However, this technique is not sexy, or cool, or remotely exciting. But it works and almost all of the most productive people and top productivity thinkers use and recommend a version of this technique.
It usually doesn’t take much time, but neither is it easy (otherwise we’d all be doing it, right?).
The productivity hack? Take 10 minutes to plan your day
I warned you it was boring. Taking just 10 minutes at the end of each day to really think about which few actions will make the biggest difference the next day. This simple habit will change your approach to productivity.
In fact, I’d go as far to say that creating a daily action plan will literally change your life.
But it’s perhaps not exactly what you’re thinking, and while the subtleties are small, they make all the difference.
A to-do list is not a daily action plan
In days gone past, I believed I started each day with a plan. After all, I had a huge to-do list that I would re-write each week, so my plan was to do all the things remaining on my to-do list.
But this was not effective – for two reasons:
- There were always 20+ things on my to-do list, and I hadn’t followed through to decide exactly which ones I would tackle each day. Which usually meant I would delve into the easiest, most fun, quickest-to-get-done tasks. The tasks that took me out of my comfort zone remained on the list day after day. As did the tasks I wasn’t sure how to begin. Of course, prioritising my tasks helped somewhat, but it still wasn’t the full solution. The most important, highest impact things would remain outstanding.
- The other problem with using a to-do list each day was that it was generally extremely demoralising. Each day, I’d complete 2, 3 or maybe 5 things, but there’d still be a long list staring back at me, reminding me of all the things I hadn’t achieved. And like most of us, I always had a lot of ideas and so most of the time, my to-do list would actually grow. Try as I might, I could never get all the things done. Which made me feel like I was failing. And over time, this zaps your energy and makes it extremely hard to stay motivated.
This is why you need a To-do list and an Action List.
The productivity hack of writing an action list is not about transferring your to-do’s from one day to the next. It requires you to get strategic and really think about what will move the needle. What is most important for you right now? What are a few small, but important actions you should take that will move you closer to your goals?
(I know, that type of thinking hurts my head too but it’s what makes all the difference.)
Begin with the end in mind – start with your goals
When creating an Action List, to keep your actions strategic, you should first remind yourself of your goals (ideally read them!). As so many leaders and productivity experts have better expressed than I ever will, without clear goals, it’s too easy to get caught in busy-work that will not take you towards any particular destination. By reading over your goals first, you’ll automatically get clarity about where the most important areas are for you to spend your time. (Obviously this means knowing your goals first, but we’ll write about that another time.)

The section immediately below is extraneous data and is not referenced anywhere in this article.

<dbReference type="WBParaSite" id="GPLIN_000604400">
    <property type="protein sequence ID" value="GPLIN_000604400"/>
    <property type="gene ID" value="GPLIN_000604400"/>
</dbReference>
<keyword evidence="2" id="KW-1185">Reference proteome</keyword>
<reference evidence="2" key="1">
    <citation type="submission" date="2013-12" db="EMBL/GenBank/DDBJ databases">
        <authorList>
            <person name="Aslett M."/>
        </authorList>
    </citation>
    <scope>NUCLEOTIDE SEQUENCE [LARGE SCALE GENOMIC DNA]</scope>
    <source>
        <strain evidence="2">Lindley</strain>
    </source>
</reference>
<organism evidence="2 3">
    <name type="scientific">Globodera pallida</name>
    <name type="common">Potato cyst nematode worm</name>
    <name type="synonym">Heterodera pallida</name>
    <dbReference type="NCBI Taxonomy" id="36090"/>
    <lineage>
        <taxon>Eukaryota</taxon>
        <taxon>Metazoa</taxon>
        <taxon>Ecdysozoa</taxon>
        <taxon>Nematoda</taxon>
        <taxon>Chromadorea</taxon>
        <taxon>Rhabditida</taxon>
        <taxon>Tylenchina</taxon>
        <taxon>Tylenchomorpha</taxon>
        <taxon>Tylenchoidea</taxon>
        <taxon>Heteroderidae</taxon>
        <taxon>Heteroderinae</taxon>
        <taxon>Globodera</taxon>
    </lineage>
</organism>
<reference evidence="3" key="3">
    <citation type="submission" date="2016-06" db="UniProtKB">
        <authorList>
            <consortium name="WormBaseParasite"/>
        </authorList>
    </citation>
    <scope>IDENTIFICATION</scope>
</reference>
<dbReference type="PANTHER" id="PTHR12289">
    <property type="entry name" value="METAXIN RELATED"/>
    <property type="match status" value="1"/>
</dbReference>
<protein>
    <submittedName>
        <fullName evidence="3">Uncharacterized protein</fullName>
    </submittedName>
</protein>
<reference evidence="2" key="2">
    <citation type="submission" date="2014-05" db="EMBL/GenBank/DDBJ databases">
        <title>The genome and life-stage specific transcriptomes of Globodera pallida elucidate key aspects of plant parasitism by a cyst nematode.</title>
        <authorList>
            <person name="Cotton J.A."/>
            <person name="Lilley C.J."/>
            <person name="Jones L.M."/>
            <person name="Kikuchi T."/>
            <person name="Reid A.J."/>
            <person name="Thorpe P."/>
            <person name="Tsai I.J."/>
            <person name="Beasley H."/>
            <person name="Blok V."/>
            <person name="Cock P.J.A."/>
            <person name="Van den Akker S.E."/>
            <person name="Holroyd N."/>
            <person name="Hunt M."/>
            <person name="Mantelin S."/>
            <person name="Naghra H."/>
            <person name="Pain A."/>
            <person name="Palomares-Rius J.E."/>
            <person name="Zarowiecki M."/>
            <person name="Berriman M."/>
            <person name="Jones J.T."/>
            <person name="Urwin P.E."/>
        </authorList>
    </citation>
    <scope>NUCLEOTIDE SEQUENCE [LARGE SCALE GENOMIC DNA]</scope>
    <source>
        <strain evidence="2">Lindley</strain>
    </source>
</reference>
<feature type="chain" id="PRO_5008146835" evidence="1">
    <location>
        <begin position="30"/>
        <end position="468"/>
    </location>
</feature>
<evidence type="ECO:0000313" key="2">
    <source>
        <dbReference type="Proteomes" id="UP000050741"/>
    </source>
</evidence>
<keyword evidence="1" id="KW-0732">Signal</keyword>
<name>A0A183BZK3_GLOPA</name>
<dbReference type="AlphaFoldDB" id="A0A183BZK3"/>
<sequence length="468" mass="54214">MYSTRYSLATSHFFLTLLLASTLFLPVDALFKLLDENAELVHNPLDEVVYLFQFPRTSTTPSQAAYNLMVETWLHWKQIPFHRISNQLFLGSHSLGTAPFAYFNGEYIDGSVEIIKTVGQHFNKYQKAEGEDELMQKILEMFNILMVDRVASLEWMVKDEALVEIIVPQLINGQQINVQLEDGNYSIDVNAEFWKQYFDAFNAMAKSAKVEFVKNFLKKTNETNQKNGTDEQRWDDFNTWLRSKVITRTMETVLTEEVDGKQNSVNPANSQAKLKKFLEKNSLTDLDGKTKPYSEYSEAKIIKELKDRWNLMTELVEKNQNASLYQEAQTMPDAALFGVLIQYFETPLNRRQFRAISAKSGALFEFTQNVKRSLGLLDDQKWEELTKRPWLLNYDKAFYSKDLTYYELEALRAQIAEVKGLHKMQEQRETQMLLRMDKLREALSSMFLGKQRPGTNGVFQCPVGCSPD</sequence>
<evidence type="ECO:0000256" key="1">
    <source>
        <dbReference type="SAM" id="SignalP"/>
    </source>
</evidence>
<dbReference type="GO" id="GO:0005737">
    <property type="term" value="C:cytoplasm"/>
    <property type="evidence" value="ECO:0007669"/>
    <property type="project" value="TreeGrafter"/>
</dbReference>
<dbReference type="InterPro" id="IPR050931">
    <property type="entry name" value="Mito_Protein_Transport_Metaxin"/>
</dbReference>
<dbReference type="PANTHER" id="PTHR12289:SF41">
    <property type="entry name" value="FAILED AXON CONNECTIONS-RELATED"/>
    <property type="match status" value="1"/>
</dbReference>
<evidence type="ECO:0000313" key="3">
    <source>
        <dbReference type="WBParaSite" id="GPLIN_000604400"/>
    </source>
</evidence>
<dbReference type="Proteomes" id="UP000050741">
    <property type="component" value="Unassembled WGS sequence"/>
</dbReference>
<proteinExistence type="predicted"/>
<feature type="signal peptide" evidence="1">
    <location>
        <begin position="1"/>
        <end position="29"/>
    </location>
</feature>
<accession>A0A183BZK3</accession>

Once you’re crystal clear on your goals, you might also want to check your to-do list. See what items jump out as being most important. Then, you’re ready to write your action plan for the day.
Write a daily action plan
We’ve previously written about how to write a Daily Action List, but basically you should;
- Include only 3-5 actions. Yes, it’s tempting to add a lot more than that, but you want to benefit from the momentum and motivation that comes from getting them done. If they’re truly important things, chances are they may not be easy, so aim low and then surprise yourself. (You can always do more things if you finish early!)
- Each action should be planned so that you’d expect it to take less than an hour. Yes, that only means you’d have 3-5 hours of work planned out but remember, many things take longer than you’d think and it’s much easier to tackle smaller things than huge projects. Set yourself up to win the day. If the things you need to do require more time, break them into smaller chunks.
- Make each action a verb. It has to be described as something you can actually do. It should be written in a way that tells you how to start. For instance; decide on xxx, draft xxx, speak to xxx, send out xxx, research xxx, fix xxx, create design for xxx, etc. Ideally, it should be clear when you have finished.
An action like ‘new website’ is not a good action item. It’s way to big, and doesn’t tell you what to do next. Instead, you could plan actions such as; ‘contact 3 potential web designers’, ‘brief web designer’, ‘draft copy for product page’, ‘create image for home page’, ‘plan site structure’, ‘create contact page’, etc.
Create an action plan each day
At the beginning I said that writing a daily action plan will change your life, and it will! Although it may not seem like much when your actions are quite small, the compounding impact of taking consistent action each day is phenomenal. That’s the secret of the daily action plan – it’s a productivity hack that seems too simple to work.
So… what’s on your action list for tomorrow? Implement this productivity hack and write out your action plan now!
This article was first published on Actioned.